“Oh, sorry. What happened?” I asked, hoping it wasn’t too personal of a question.
“I quit. I decided detective work wasn’t something I wanted to do.” She explained. I felt terrible for her, I knew she loved her work and it upset me that she quit.
“Oh, that’s too bad.”
“Yea, and I heard you quit the ghost-busting business.”
“I did, I just lost interest I guess.” I lied, we both knew we were lying. But it was better than admitting the truth.
“That’s too bad.”
“Hey so, I have something I need to do right now, but we should catch up soon. Do you wanna come over for dinner?” I offered.
“Dinner? With a vampire?” She joked. The Hydrangea I knew never joked, but I was glad she could be a little more light-hearted.
“Ha-ha, fine. Maybe you could come over for a movie? Or, Maple and I have a pool, if you wanna come over and test that out.” As soon as I mentioned pool, her eyes lit up.
“Now that sounds like an offer I can’t refuse.” She laughed.
“Awesome, I’ll text you.”
“It was really great to see you, River.” She beamed.
“You too, Drea.” I had never addressed her by her first name, and it felt foreign in my mouth.
We said our goodbyes, and she headed out of the library and I for the bookshelf.
Wait, what exactly was I here for?
I got home a little while later, and found all the video game stuff put away and Carrot was no where to be found.
“Carrot?” I called out as I climbed the stairs. I heard a grunt come from our shared bedroom, so I followed the noise.
“Hey bro, is everything ok?” He was curled up on his bed, and he looked miserable.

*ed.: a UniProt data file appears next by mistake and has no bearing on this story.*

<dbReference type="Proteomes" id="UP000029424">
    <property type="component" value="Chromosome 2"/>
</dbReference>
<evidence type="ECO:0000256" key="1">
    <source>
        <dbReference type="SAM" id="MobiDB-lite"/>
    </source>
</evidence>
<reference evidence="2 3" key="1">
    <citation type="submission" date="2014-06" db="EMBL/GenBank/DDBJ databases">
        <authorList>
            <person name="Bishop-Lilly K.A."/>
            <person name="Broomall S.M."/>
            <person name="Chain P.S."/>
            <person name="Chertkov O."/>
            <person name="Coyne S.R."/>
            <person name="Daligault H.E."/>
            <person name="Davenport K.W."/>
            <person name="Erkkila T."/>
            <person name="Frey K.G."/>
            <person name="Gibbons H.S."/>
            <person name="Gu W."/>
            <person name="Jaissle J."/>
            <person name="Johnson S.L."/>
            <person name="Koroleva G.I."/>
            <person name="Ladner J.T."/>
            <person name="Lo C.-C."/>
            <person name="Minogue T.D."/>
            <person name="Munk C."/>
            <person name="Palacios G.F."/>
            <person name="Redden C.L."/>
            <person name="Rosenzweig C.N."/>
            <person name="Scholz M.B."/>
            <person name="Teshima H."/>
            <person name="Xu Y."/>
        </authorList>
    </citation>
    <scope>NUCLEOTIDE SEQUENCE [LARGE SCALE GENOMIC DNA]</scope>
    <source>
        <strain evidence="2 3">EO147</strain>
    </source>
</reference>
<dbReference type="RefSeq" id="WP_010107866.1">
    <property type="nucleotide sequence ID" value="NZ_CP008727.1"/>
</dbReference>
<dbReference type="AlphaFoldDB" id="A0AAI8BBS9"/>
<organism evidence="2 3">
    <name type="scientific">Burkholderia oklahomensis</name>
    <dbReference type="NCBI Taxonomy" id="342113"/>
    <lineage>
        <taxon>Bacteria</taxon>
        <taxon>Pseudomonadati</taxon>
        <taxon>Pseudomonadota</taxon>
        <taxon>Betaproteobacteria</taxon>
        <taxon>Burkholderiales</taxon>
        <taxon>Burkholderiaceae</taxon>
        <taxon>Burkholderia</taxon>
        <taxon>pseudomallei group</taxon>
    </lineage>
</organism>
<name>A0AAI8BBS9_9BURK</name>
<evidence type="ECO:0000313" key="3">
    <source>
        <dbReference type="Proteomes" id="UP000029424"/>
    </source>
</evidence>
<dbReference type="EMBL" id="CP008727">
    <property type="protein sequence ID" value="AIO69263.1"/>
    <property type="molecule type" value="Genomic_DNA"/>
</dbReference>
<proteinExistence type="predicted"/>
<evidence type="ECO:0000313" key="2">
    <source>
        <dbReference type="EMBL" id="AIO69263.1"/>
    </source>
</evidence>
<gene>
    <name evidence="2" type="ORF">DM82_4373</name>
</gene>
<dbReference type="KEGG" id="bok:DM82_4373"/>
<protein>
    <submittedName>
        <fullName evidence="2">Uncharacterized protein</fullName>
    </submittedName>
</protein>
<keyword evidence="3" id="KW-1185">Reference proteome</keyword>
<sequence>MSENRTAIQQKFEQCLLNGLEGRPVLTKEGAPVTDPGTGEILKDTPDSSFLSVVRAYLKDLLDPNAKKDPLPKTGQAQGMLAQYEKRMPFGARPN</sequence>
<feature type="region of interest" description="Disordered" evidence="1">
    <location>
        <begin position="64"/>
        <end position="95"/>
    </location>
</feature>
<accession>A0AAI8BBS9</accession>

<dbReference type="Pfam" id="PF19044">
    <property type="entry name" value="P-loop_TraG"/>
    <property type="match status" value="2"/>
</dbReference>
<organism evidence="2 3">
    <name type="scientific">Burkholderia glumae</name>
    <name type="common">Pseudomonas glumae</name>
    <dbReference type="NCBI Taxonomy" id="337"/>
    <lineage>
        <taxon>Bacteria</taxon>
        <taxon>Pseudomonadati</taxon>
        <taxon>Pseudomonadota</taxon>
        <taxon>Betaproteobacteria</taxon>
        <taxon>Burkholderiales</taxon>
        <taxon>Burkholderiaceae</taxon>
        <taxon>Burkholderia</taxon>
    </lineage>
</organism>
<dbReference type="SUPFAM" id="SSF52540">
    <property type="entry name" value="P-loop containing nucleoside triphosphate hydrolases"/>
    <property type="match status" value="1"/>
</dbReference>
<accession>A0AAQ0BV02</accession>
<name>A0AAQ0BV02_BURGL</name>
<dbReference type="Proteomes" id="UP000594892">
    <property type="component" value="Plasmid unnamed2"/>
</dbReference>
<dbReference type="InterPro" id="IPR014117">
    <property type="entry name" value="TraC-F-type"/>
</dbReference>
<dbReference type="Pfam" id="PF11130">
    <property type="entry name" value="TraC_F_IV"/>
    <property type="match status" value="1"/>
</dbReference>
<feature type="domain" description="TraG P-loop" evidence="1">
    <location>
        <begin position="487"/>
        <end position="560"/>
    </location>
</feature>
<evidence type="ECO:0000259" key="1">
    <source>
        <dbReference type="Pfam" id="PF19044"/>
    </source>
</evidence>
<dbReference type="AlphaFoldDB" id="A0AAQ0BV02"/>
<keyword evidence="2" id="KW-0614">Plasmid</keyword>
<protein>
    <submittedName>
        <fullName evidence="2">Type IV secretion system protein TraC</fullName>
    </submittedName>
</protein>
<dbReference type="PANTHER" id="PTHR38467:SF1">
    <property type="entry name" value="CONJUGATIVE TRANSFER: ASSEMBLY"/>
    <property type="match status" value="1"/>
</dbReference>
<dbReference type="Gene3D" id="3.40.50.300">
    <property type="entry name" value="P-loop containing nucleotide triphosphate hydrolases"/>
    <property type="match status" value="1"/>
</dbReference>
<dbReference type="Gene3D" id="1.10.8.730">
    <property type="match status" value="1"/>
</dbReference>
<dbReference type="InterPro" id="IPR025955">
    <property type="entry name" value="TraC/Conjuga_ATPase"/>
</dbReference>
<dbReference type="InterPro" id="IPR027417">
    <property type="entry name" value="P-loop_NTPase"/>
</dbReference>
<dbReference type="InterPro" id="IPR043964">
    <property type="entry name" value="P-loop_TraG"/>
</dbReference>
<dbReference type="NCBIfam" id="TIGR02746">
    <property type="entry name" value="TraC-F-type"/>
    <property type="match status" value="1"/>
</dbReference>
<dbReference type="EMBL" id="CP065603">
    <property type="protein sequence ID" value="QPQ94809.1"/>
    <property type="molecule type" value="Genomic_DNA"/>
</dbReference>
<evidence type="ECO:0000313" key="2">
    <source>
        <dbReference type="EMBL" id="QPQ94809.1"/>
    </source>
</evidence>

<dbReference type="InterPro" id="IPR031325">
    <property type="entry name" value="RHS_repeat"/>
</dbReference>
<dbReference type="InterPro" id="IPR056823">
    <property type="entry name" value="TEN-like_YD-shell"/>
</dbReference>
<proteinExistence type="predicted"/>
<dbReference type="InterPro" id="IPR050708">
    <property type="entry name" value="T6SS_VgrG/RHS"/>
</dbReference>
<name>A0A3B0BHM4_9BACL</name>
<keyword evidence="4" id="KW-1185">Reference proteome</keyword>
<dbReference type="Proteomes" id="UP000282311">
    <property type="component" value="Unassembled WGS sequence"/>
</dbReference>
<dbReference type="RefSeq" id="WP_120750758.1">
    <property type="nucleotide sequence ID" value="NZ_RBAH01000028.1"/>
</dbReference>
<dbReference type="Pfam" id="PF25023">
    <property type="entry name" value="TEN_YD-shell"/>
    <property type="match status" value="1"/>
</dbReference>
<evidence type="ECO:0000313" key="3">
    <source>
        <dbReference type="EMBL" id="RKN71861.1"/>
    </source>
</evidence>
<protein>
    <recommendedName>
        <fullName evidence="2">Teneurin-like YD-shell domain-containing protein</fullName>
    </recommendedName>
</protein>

“What happened?” I walked over to my bed and flopped down on it.
“Cinnamon dumped me.” He mumbled. Cinnamon was his high school sweet-heart, and he was absolutely head over heals for the girl.
“What? Why would she do that?” I asked after flipping on the TV.
“She said I’ve been too distant lately, whatever the hell that means.”
“That sucks, man. You wanna talk it out?” I joked, knowing how much Carrot hated talking about feelings. I knew that because that’s all Fern made him do.
“Barf. I’d rather stick my face in a toilet.” He fake retched.
“Alright, but you sure you’re gonna be ok?”
“Yea, I’ll get over it.” He laughed. I smiled, I was glad I could make him laugh when he was upset. I finally felt like we were actually brothers.
I kicked off my shoes and my jeans and climbed under my blankets. “Night.” I called to both Carrot and Maple, who slept in the room next to us.
“Night.” They both yelled back. It didn’t take long for me to doze off, and when I did, it was one of those rare nights when I didn’t have a nightmare.